EdgeConnect President and co-founder, Shawn Grow, adds: “EdgeConnect is excited to work with MVCC to help manage and grow this network by creating a neutral-host environment enabling competitive communications services, mobile networks for IoT devices, local and secure colocation and hosting services, and high performance computing services for Deep Learning, AI, 3D Modeling, surveillance analytics, and the like.

These services will improve community value for both residents and businesses and create the infrastructure for further economic development.”


For more than 20 years, the Miami Valley Communications Council (MVCC) and its member cities have been exploring the possibility of creating a fiber optic network. The intent of this effort is to create a public fiber network in southern Montgomery County and northern Warren County, thereby connecting the MVCC cities. The project would further evaluate opportunities for cost savings and ways to consolidate or share technology services by strategically enhancing existing city fiber optic infrastructure with new fiber optic construction. The project will be enhanced through strategic partnerships with
non-profit and for-profit partners.
• After evaluating options and discussion with several interested partners, the recommended course of action is to pursue funding a fiber optic construction project to connect the existing MVCC city fiber networks and create a 40 mile fiber loop that connects the government centers of seven out of the eight MVCC cities as well as other strategic locations.
• The seven cities (Centerville, Kettering, Miamisburg, Moraine, Oakwood, Springboro, and West Carrollton) will utilize the loop to provide: lower cost, higher speed internet service; redundancy in internet service, to minimize service disruptions; the ability to share services and equipment, such as a system-wide Voice over Internet Protocol (VoIP) telephony, off-site back-up data storage, and crime-mapping systems; and the ability to share software through the system connection.
• The fiber network, in addition to connecting the MVCC cities, will also serve as a public fiber network that will directly serve any political subdivision, State or County agency, K-12, colleges, non-profit, or tax exempt entity and allow them to utilize the Ohio Academic Research Network (OARnet) and affiliated data centers.
• The third component of the fiber network will be to serve the business and economic development needs of the MVCC communities through the sale of fiber network to local, regional, and national carriers and to large regional employers with multiple locations.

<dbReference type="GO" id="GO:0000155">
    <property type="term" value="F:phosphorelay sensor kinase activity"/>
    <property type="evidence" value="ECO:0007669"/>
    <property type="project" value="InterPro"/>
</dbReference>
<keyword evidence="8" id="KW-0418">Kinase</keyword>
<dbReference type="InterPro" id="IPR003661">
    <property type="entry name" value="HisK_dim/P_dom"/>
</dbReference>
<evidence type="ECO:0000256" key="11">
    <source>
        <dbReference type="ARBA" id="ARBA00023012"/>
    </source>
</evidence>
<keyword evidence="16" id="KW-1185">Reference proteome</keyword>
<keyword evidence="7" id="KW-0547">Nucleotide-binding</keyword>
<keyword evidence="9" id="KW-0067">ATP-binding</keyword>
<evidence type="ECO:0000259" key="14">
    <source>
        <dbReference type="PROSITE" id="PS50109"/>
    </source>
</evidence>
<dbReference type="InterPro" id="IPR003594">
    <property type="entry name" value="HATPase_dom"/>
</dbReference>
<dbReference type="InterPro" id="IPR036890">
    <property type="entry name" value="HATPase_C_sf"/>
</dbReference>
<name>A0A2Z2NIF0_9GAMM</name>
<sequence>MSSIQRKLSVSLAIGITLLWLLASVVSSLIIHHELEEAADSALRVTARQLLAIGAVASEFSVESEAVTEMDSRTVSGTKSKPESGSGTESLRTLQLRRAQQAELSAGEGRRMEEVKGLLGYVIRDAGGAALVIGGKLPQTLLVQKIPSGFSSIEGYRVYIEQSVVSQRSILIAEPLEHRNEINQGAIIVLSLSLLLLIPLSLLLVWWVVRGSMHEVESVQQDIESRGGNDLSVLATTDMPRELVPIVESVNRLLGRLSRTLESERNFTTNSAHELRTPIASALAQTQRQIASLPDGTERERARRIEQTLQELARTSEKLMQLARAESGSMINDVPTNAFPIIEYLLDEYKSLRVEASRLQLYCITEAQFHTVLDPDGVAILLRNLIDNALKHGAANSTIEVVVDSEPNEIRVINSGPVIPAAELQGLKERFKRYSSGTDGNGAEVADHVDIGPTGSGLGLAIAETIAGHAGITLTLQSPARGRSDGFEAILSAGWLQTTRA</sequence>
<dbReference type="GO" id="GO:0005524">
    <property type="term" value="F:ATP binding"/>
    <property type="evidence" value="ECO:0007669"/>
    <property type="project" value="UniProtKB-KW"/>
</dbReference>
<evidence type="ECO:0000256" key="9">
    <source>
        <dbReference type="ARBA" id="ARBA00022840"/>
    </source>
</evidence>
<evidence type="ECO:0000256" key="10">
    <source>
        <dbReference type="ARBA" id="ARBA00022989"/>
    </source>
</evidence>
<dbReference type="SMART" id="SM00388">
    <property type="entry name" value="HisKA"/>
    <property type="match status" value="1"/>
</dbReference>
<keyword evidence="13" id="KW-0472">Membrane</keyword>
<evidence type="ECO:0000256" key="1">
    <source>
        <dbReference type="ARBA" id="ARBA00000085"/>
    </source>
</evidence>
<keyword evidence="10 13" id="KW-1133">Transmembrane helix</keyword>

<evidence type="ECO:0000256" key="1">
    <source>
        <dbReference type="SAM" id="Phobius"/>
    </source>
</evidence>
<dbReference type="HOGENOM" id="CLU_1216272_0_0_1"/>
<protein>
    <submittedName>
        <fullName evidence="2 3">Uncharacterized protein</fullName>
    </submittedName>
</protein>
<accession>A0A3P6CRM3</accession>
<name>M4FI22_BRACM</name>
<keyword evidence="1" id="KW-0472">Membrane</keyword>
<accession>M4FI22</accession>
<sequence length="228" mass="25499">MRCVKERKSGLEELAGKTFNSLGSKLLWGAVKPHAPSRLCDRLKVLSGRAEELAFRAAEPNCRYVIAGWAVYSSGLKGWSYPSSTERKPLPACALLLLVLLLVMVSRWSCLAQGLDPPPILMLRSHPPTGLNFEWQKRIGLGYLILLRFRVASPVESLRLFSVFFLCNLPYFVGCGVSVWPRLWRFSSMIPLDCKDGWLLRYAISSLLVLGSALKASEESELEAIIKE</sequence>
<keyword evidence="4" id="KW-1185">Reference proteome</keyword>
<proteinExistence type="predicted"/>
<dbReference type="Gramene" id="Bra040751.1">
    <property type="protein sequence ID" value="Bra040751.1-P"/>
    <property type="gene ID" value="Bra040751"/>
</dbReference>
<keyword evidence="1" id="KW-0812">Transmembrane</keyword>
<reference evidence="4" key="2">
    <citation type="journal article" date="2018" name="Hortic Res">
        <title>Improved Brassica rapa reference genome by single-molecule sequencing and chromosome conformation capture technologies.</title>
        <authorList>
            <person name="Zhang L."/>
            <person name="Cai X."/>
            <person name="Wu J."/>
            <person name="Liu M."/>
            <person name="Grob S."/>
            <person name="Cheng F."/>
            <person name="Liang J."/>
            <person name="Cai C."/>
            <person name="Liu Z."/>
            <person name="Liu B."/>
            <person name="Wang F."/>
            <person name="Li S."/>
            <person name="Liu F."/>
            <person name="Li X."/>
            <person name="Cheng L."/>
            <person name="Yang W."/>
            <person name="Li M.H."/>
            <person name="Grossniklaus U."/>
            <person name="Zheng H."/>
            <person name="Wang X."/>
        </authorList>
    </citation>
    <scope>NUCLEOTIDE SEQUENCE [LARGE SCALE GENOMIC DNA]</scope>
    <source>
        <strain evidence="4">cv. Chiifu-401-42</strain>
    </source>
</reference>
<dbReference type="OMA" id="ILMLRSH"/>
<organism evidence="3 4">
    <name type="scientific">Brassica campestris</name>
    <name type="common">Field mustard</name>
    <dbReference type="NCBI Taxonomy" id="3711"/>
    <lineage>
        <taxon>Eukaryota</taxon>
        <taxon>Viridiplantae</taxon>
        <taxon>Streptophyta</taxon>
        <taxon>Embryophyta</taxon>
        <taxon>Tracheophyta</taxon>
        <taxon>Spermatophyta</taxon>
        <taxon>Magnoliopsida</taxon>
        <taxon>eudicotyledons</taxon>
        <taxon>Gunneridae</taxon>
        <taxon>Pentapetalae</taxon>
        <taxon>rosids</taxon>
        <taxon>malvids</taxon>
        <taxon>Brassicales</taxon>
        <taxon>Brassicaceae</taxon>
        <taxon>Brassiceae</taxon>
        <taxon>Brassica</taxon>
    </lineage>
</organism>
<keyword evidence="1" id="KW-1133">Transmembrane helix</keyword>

The Miami Valley Educational Computer Association (MVECA) will have the responsibility of managing and maintaining the entire fiber network (other than the one section already constructed and owned by Independents Fiber Network). Member cities and others who are either partners in or customers of the fiber network will be billed for services provided including, but not be limited to (1) fiber transport costs;
(2) network connection or access fees; (3) internet access cost (4) voice services (5) maintenance of the network, and (6) other data center supported services, help desk, staff augmentation, etc. provided by MVCC or its contractor.
The first additional connection to this fiber network will be Sinclair College’s newest branch facility, located on Clyo Road in Centerville. This extension will consist of running a optical fiber service entry (four strands) to the new facility (approximately 250 feet) from the fiber line on Clyo Rd, and providing two strands of fiber to Sinclair College so that they have a direct connection to MVECA, who will be providing OARnet service to Sinclair. This work will be completed by May, 2019.
Funding for a portion of the project costs was obtained through the Ohio Capital Improvements Funding Program. These funds will pay for:
(1) The extension of the fiber optic line from Bigger Rd. along the Clyo Road right-of-way to the Sinclair College’s new facility;
(2) The provision of a four-strand connection with terminations from the right-of-way to the primary network equipment room of the new facility;
(3) A portion of the construction associated with the new fiber network ring, that will allow the opportunity for Sinclair College to access the system, including the two strands of fiber
connection from Sinclair’s new campus to MVECA; and
(4) The payment of a “maintenance fee”, which covers fiber transport costs, network connection or access fees, maintenance of the network charges to be shared by all users of the fiber network ring, for a two-year period. Fiber transport costs include 29 miles of existing fiber (two strands at 14.5 miles) between MVECA and the MVCC network at $180 per month per fiber strand ($4,320 annually).

05-02-19    MVCC GATEway Fiber PROJECT aricle in the Dayton Business Journal
Check out the article in the Dayton Business Journal on the MVCC fiber project.  A big MVCC thanks to Centerville City Manager Wayne Davis for making mention of the project during a recent presentation by JobsOhio President J.P. Nauseef.

05-01-19     MVCC GATEway Fiber Project
You may have wondered what is happening with the giant spools of blue and orange conduit being installed throughout the Miami Valley.

Led by the elected officials of the member communities, the Miami Valley Communications Council Board and Miami Valley Education Computer Association, a fiber optic service ring is being installed to connect the communities of Kettering, Centerville, Oakwood, Moraine, West Carrollton, Miamisburg and Springboro.
This infrastructure investment, which is slated to be completed by late May, allows the cities to partner more efficiently on joint projects and to combine resources to gain economy of scale on shared technology services such as internet. In fact, the concept of this project was so unique that it was awarded $100,000.00 in Local Government Innovation Funds in 2013.
Longer term, the intent is that other area government entities (incl. libraries, schools, park districts), non-profits and businesses could become customers on the network and realize technology service improvements or cost savings. Moreover, excess fiber capacity being built-in to the ring can be sold or leased by MVCC to attract new telecom carriers and their services.    
Data service is now a highly demanded form of infrastructure for companies and a critical resource for public safety.  Partnering with our neighbors to install the fiber-ring makes the project more affordable and allows us to connect our emergency operations centers to theirs increasing the reliability of our system, particularly in the case of a disaster or citywide outage. 
MVCC is proud to coordinate this regional project and know that offering this modern infrastructure amenity is not only a valuable tool for economic development initiatives, but residents will also benefit through the introduction of new technology carriers in the local market.   For more information please visit or contact MVCC at 438-8887.